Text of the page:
Various embodiments of methods in accordance with the present invention are also provided. One embodiment of a method for evaluating value transfers includes the steps of: receiving information from a money transfer system regarding a plurality of financial transactions conducted by one or more representatives, wherein the information includes risk element data; electronically storing records of the information in a transaction database; configuring a risk processor to access the transaction database and retrieve risk element data related to a first representative; and performing an analysis of the risk element data using the risk processor, wherein the risk processor is configured to process the risk element data into one or more risk element values and calculate a Transaction Risk Index (“TRI”) for said first representative by comparing one or more of the risk element values to an appropriate risk proxy. In one embodiment, the risk element data may be processed to obtain a plurality of risk element values for the representative, and the TRI for the representative may be calculated by comparing each of the risk element values to an appropriate risk proxy, determining an individual risk score for each risk element value based on the comparison, and adding together the individual risk scores determined for all risk element values to obtain a total value equal to the TRI. Individual risk scores may be weighted or un-weighted. In another embodiment, risk element data may be retrieved for one or more other representatives and the risk processor may be used to calculate a TRI for each of the other representatives. In still another embodiment, a risk classification for the representative may be determined from the TRI.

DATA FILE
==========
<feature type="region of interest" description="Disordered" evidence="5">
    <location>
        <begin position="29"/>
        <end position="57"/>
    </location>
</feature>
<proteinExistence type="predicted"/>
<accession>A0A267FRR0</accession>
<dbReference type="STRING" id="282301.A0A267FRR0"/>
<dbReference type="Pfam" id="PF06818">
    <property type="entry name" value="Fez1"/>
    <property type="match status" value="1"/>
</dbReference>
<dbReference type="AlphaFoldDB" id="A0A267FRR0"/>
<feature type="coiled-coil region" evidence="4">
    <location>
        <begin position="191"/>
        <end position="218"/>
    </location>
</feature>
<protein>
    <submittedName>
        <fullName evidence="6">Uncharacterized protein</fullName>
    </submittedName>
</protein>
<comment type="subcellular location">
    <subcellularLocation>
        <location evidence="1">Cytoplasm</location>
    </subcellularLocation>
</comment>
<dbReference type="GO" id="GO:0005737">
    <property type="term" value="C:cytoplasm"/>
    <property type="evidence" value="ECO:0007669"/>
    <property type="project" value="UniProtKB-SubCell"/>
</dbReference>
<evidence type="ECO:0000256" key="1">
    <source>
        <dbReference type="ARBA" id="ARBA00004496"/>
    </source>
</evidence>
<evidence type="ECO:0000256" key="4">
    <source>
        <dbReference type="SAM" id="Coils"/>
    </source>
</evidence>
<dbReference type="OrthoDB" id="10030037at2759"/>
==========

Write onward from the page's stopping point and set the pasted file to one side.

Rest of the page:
The above summary provides only a general outline of the embodiments according to the present invention. Many other objects, features and advantages of the present invention will become more fully apparent from the following detailed description, the appended claims and the accompanying drawings.

BRIEF DESCRIPTION OF THE DRAWINGS

A further understanding of the nature and advantages of the present invention may be realized by reference to the remaining portions of the specification and the drawings wherein like reference numerals are used throughout the drawings to refer to similar components.

FIG. 1 illustrates system for assessing representative risk according to embodiments of the present invention.

FIG. 2 represents processes associated with a method for determining a TRI for a representative in accordance with the invention.

FIG. 3 represents an exemplary record of risk element values that may used in the practice of the invention.

FIG. 4 represents an exemplary record of risk proxies that may be used in the practice of the invention.